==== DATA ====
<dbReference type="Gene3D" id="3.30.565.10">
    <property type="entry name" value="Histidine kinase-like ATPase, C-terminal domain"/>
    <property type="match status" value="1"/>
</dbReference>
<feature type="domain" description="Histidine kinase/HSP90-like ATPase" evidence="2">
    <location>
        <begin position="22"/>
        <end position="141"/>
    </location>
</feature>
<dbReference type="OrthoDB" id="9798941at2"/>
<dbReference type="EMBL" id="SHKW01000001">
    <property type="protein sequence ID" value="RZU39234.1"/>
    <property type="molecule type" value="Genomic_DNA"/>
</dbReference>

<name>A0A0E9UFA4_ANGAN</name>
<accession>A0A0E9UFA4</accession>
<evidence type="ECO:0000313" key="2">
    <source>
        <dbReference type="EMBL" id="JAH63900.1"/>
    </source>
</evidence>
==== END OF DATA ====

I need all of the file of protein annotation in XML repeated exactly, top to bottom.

<dbReference type="Gene3D" id="3.30.565.10">
    <property type="entry name" value="Histidine kinase-like ATPase, C-terminal domain"/>
    <property type="match status" value="1"/>
</dbReference>
<feature type="domain" description="Histidine kinase/HSP90-like ATPase" evidence="2">
    <location>
        <begin position="22"/>
        <end position="141"/>
    </location>
</feature>
<dbReference type="OrthoDB" id="9798941at2"/>
<dbReference type="EMBL" id="SHKW01000001">
    <property type="protein sequence ID" value="RZU39234.1"/>
    <property type="molecule type" value="Genomic_DNA"/>
</dbReference>

<name>A0A0E9UFA4_ANGAN</name>
<accession>A0A0E9UFA4</accession>
<evidence type="ECO:0000313" key="2">
    <source>
        <dbReference type="EMBL" id="JAH63900.1"/>
    </source>
</evidence>